What is wrong with the world of comedy? 2011 has undoubtedly seen some of the worst mainstream comedies in recent memory, and it seems there is no end in sight. This past summer we were inundated with a glut of loud, obnoxious, arrogant, brash comedies that failed to arose the slightest hint of interest from either critics or audiences: The Change-Up, The Hangover: Part II, Hall Pass, Bad Teacher, Horrible Bosses. This past year’s films have been met with nothing but disappointment, disgust, and displeasure (granted, Horrible Bosses did inexplicably manage to receive strong critical response despite a rather meandering plot and boring characters). This summer’s comedies weren’t just bad or unfunny; they were something more: they were all just plain irritating.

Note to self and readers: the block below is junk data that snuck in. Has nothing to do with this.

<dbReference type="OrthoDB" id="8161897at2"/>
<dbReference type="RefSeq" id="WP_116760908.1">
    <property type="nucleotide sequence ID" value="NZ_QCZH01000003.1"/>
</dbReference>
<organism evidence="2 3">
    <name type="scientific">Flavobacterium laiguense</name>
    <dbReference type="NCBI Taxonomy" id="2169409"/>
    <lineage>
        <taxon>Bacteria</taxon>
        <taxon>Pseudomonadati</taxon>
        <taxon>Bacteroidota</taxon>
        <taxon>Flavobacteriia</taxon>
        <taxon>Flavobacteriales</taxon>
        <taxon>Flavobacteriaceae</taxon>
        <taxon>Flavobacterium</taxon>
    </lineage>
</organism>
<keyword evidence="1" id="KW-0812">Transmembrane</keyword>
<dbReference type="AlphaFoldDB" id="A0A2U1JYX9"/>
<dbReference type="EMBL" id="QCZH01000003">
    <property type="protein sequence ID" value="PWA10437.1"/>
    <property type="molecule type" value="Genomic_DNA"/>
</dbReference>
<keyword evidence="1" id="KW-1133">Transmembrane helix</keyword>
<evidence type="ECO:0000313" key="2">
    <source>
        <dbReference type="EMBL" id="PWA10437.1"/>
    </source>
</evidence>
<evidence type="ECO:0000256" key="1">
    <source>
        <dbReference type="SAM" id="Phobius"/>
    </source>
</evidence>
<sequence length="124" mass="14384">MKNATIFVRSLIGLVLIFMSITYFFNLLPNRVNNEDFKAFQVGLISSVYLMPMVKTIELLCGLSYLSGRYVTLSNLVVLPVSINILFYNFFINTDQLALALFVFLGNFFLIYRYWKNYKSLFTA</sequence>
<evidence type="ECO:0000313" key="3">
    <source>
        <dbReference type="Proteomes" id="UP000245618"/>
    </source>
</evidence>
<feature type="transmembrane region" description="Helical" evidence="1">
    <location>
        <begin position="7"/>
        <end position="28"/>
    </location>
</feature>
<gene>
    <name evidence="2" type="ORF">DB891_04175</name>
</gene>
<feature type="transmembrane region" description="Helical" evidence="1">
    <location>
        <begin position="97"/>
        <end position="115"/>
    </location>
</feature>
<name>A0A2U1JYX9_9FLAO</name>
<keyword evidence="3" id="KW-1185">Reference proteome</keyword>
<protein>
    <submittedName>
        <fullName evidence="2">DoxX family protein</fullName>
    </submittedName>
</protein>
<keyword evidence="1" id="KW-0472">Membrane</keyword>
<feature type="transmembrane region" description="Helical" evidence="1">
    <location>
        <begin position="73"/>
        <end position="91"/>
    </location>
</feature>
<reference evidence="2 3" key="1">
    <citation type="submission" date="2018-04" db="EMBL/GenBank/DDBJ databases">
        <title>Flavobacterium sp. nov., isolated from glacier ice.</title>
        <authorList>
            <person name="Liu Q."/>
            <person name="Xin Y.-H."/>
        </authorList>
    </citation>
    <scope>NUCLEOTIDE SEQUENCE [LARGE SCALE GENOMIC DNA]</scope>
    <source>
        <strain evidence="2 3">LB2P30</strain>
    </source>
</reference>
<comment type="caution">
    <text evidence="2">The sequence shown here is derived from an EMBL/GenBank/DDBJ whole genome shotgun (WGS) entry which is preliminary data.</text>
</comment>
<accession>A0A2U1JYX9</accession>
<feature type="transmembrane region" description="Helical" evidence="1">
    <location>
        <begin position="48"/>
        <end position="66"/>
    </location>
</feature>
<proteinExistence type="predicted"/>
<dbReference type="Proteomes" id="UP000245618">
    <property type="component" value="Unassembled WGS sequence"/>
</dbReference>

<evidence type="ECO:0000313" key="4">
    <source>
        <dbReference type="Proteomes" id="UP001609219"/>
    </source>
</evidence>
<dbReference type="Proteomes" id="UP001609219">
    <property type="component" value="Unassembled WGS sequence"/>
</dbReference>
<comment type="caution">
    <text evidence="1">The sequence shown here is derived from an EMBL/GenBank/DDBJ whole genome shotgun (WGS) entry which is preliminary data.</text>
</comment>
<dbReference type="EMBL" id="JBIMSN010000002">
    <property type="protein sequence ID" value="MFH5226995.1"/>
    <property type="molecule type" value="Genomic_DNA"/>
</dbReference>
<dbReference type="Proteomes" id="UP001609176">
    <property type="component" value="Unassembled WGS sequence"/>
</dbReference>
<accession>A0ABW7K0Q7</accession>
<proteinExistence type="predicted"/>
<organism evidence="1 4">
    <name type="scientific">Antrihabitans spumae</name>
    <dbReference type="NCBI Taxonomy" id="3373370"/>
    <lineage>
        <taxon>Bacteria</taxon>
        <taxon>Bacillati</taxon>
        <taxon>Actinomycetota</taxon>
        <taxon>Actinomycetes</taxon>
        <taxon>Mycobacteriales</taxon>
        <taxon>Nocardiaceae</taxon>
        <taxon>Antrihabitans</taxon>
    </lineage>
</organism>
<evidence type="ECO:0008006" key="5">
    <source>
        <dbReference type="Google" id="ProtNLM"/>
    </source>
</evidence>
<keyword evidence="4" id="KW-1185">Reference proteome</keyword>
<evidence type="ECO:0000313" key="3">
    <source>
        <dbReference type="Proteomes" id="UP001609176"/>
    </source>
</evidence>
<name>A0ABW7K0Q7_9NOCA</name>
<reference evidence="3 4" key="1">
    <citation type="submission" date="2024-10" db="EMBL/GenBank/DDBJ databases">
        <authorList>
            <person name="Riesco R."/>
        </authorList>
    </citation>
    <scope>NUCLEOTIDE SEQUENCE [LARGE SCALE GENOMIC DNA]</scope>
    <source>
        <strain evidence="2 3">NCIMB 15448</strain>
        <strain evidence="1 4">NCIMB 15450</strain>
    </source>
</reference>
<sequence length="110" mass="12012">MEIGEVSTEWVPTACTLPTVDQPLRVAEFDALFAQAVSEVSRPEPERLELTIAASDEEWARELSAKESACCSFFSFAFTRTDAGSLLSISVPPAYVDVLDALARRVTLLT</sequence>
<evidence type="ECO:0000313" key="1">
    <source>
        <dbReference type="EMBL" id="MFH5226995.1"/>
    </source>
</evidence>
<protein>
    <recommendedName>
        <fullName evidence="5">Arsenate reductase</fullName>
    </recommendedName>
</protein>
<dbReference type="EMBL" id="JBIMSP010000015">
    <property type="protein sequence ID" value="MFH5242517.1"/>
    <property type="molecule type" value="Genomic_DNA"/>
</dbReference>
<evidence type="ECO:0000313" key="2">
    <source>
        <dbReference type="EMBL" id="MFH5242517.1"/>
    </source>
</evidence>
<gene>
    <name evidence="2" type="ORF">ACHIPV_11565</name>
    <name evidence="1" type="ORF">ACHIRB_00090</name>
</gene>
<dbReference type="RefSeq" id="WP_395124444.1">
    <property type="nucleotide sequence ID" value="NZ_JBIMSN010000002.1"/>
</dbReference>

I bring this up because there seems to be a shared affinity between these disparate, underachieving films. Yes, the actors and directors all seem to lack comedic timing, the actors themselves aren’t very funny, and the jokes are completely unoriginal (unless you consider bizarre pairings of expletives funny – “Fuck-knuckle” anyone?). All of these issues contribute to the films’ failures, but there is something much simpler, rather obvious, and quite mundane that is missing from these films: they are all unable to generate any audience empathy for their characters.